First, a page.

Thank you. That's kind of what I was looking for. I have a 6.5" speaker but it's only 40w rated power.... guess I have to find a sub.
Make sure if you replace your sub and are using the built- in factory amp, you replace it with one that has 2ohm dual voice coils. Do not confuse that with a sub that has dual 4ohm coils and is stable at 2ohms. It needs to be 2ohm dual coils.
Agreed. This sub is twice as good as the stock. Just replaced mine last weekend.
Though I used the one ohm version. I had read up on it and somehow decided that was adequate since the stock amp is not really 2 ohms but more like 1.4 IIRC. Hope this is OK.
Yeah you must have read the thread where myself and another member were discussing this. There is a .2 difference in the actual ohm rating of the kicker 1 ohm and factory "2" ohm sub. I too used the 1 ohm version and have nothing bad to say about it, nor have i experienced issues.
I can answer that question. hehe. It is probably because it doesn't even give the RMS rating. It is basically just a stock subwoofer, or less. Someone said that a customer blew that one as fast as their OEM. I would therefore assume that since the OEM amp is rated at 50RMS, then the Quad is probably about 50RMS, maybe 60. With a good aftermarket HU, its easy to blow it. This is because you need more than 50RMS on your sub, if your HU is 50watts. Your sub needs more power to hear it. This is probably why everyone is blowing their OEM sub with their aftermarket HU, trying to hear it above their speakers.
If you look at most 5-channel amps, the sub is much higher than the speaker channels because the sub needs more power.(Ex:Alpine PDX-V9 100watts speakers vs. 500watts sub)
My analogy would be: tap a high frequency glass with a fork. It doesn't take much to hear it ring loud. Tap a low frequency floor board, and you will barely hear it. You have to stoop it with your foot, to get the force/power to make it sound as loud as the glass. From what I'm seeing, it takes about five times as much power to get decent sound.
I would therefore think that you really need a 200-250watt RMS sub to work well with a 50watt RMS headunit.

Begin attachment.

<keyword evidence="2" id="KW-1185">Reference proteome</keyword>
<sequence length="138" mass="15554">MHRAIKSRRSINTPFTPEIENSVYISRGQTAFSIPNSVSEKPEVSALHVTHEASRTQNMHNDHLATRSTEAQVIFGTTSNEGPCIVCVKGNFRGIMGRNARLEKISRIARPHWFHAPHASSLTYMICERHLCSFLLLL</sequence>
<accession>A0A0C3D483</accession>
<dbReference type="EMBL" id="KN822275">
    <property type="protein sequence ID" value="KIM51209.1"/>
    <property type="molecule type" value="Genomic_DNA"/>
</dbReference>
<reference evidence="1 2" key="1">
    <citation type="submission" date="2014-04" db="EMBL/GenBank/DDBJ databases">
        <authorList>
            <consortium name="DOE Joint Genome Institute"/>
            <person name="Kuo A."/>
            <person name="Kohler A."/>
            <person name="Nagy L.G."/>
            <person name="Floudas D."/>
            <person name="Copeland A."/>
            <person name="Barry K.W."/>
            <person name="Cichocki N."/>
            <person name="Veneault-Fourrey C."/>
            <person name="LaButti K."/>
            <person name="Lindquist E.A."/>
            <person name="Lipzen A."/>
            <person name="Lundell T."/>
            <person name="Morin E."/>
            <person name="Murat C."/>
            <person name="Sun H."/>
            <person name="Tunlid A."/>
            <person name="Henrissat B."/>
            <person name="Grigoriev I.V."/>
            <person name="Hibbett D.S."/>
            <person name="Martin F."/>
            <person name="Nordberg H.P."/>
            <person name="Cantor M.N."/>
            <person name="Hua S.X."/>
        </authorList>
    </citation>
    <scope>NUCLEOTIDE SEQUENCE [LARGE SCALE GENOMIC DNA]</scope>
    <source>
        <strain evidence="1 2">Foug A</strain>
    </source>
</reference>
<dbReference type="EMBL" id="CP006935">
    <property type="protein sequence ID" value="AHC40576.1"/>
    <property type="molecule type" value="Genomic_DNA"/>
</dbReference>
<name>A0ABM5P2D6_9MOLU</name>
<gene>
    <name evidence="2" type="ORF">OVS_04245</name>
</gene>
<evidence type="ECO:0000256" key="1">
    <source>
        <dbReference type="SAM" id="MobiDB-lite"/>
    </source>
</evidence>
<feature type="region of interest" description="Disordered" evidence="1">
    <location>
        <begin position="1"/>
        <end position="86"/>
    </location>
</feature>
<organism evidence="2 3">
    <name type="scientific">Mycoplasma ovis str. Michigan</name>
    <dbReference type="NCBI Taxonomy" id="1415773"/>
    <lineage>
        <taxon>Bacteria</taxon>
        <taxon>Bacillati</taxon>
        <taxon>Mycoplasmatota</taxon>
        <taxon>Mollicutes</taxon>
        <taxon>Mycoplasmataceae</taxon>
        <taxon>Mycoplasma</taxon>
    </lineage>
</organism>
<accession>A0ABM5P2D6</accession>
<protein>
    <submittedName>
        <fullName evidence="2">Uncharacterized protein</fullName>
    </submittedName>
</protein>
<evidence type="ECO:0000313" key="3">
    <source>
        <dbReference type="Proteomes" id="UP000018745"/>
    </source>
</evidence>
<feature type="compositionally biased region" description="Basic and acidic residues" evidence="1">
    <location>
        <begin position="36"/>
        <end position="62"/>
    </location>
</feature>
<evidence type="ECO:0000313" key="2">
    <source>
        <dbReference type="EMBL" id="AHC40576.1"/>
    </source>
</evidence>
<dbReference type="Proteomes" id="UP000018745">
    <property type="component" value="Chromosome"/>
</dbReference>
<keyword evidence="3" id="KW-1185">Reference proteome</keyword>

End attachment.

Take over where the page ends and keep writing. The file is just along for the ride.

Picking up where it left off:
Although, these alleged 50watt RMS HU are not really 50watts RMS. Most of the time, the loudness button is used to "kick-in" the built-in amp. The THD rating given is associated with the normal, let's say, 18watts RMS, and they say 50RMS max. But, with that 50RMS from the loudness button, you can blow your OEM subs because of all the distortion. You could probably blow a 100watt RMS sub with all that distortion. This is why I never use the loudness button, because it can blow your speakers with all the distortion.
I will probably get flamed for being so "winded", but that's just me. Sorry.
It doesn't matter how many watts your stereo puts out. It just provides the signal to the amp that powers the sub. OEM subs are designed to work with OEM head units that are heavily processed. They're designed so that as you turn it way up, the processor in your HU cuts back on the bass so as not to damage the speakers. Aftermarket units don't cut back on processing as volume goes up. The only speakers that are directly related to the wattage being pushed by a new head unit are the front and rear if they are wired directly to the HU and not through the RCA outputs to an amp. Even though the sub takes its signal from the high level speaker outputs, it still just serves as signal for the OEM amp which provides the wattage for the sub.
It doesn't matter how many watts your stereo puts out.
I disagree. It matters in relation to your sub amp power. If your HU puts out 50wattsRMS to the speakers and your sub amp only puts out 50RMS to the sub, how are you going to hear the sub over your speakers?
This is the reason why, for example, a PDX-V9, supplies 100WattsRMS to the speakers and 500watts RMS to the sub.
Rockford Fosgate-40watts speakers vs. 200watts sub.
So, with a 50watt stereo you really need a 250watt sub amp. A 50watt sub amp is not enough power. This is why everyone is blowing their subwoofer speakers. Too much distortion and too little power.
I disagree. It matters in relation to your sub amp power. If your HU puts out 50wattsRMS to the speakers and your sub amp only puts out 50RMS to the sub, how are you going to hear the sub over your speakers? This is the reason why, for example, a PDX-V9, supplies 100WattsRMS to the speakers and 500watts RMS to the sub. Rockford Fosgate-40watts speakers vs. 200watts sub. So, with a 50watt stereo you really need a 250watt sub amp. A 50watt sub amp is not enough power. This is why everyone is blowing their subwoofer speakers. Too much distortion and too little power.
I don't know of any head units putting out 50 watts RMS. Most put out 18-22 watts rms. Besides that, most music above a subs frequency level won't use all of that wattage anyway. So if the OEM amp is pushing 50rms and your other 4 speakers are using an aftermarket radio at 18-22 rms the sound will be fine without distorting a sub and blowing it. You would have to be running a competition style sub to want to use 250 watts rms on it and even then it wouldn't fit in the factory console. To get a 3db gain in sound which is noticeable by ear, you have to double power. 25rms on radio and 50rms amp will give you that 3db gain.
Then, maybe you can explain why everyone is blowing their OEM subs with their aftermarket HU?
I can't speak for everyone else's equipment, but my OEM sub blew because of age and a breakdown of the foam surround. I replaced it with an automotive Bose speaker with dual 2ohm voice coils from an Oldsmobile. It runs off the OEM amp and sounds like a champ.
What I can tell you is that if you try run an OEM sub with 250 watts, it won't last as long as it took you to read this.